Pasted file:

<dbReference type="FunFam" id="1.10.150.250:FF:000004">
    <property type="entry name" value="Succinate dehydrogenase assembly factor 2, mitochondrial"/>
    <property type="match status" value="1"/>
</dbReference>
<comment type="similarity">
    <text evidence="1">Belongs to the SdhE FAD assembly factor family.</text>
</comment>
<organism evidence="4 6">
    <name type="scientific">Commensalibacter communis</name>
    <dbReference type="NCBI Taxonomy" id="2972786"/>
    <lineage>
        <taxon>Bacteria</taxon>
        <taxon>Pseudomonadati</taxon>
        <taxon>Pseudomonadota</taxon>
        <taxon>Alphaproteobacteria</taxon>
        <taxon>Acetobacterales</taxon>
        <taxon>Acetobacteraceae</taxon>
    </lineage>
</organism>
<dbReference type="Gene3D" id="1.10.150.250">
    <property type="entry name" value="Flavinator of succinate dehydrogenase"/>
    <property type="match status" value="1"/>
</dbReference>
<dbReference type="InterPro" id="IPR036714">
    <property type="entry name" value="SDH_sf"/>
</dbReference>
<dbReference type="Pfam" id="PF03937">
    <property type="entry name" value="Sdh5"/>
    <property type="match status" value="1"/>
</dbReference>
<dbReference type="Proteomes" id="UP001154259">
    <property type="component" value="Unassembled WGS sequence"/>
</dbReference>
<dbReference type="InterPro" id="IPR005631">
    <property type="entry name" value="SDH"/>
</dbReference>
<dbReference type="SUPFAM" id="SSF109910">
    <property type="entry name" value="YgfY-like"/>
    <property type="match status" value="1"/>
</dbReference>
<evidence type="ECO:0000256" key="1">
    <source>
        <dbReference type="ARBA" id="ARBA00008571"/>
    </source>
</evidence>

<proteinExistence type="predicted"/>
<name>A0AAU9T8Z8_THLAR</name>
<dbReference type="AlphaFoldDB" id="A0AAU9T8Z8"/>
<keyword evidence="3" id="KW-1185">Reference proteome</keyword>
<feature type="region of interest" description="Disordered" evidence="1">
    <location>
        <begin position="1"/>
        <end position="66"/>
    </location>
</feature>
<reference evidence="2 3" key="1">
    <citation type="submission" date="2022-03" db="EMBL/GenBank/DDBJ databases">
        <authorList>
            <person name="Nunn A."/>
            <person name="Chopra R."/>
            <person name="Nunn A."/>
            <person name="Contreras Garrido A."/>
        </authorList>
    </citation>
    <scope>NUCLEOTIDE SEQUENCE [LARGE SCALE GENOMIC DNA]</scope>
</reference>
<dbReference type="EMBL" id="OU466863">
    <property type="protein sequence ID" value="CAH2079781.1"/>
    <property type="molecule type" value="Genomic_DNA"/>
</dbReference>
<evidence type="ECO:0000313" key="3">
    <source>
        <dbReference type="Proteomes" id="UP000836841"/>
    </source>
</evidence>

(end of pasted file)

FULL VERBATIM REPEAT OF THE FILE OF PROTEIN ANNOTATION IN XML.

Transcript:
<dbReference type="FunFam" id="1.10.150.250:FF:000004">
    <property type="entry name" value="Succinate dehydrogenase assembly factor 2, mitochondrial"/>
    <property type="match status" value="1"/>
</dbReference>
<comment type="similarity">
    <text evidence="1">Belongs to the SdhE FAD assembly factor family.</text>
</comment>
<organism evidence="4 6">
    <name type="scientific">Commensalibacter communis</name>
    <dbReference type="NCBI Taxonomy" id="2972786"/>
    <lineage>
        <taxon>Bacteria</taxon>
        <taxon>Pseudomonadati</taxon>
        <taxon>Pseudomonadota</taxon>
        <taxon>Alphaproteobacteria</taxon>
        <taxon>Acetobacterales</taxon>
        <taxon>Acetobacteraceae</taxon>
    </lineage>
</organism>
<dbReference type="Gene3D" id="1.10.150.250">
    <property type="entry name" value="Flavinator of succinate dehydrogenase"/>
    <property type="match status" value="1"/>
</dbReference>
<dbReference type="InterPro" id="IPR036714">
    <property type="entry name" value="SDH_sf"/>
</dbReference>
<dbReference type="Pfam" id="PF03937">
    <property type="entry name" value="Sdh5"/>
    <property type="match status" value="1"/>
</dbReference>
<dbReference type="Proteomes" id="UP001154259">
    <property type="component" value="Unassembled WGS sequence"/>
</dbReference>
<dbReference type="InterPro" id="IPR005631">
    <property type="entry name" value="SDH"/>
</dbReference>
<dbReference type="SUPFAM" id="SSF109910">
    <property type="entry name" value="YgfY-like"/>
    <property type="match status" value="1"/>
</dbReference>
<evidence type="ECO:0000256" key="1">
    <source>
        <dbReference type="ARBA" id="ARBA00008571"/>
    </source>
</evidence>

<proteinExistence type="predicted"/>
<name>A0AAU9T8Z8_THLAR</name>
<dbReference type="AlphaFoldDB" id="A0AAU9T8Z8"/>
<keyword evidence="3" id="KW-1185">Reference proteome</keyword>
<feature type="region of interest" description="Disordered" evidence="1">
    <location>
        <begin position="1"/>
        <end position="66"/>
    </location>
</feature>
<reference evidence="2 3" key="1">
    <citation type="submission" date="2022-03" db="EMBL/GenBank/DDBJ databases">
        <authorList>
            <person name="Nunn A."/>
            <person name="Chopra R."/>
            <person name="Nunn A."/>
            <person name="Contreras Garrido A."/>
        </authorList>
    </citation>
    <scope>NUCLEOTIDE SEQUENCE [LARGE SCALE GENOMIC DNA]</scope>
</reference>
<dbReference type="EMBL" id="OU466863">
    <property type="protein sequence ID" value="CAH2079781.1"/>
    <property type="molecule type" value="Genomic_DNA"/>
</dbReference>
<evidence type="ECO:0000313" key="3">
    <source>
        <dbReference type="Proteomes" id="UP000836841"/>
    </source>
</evidence>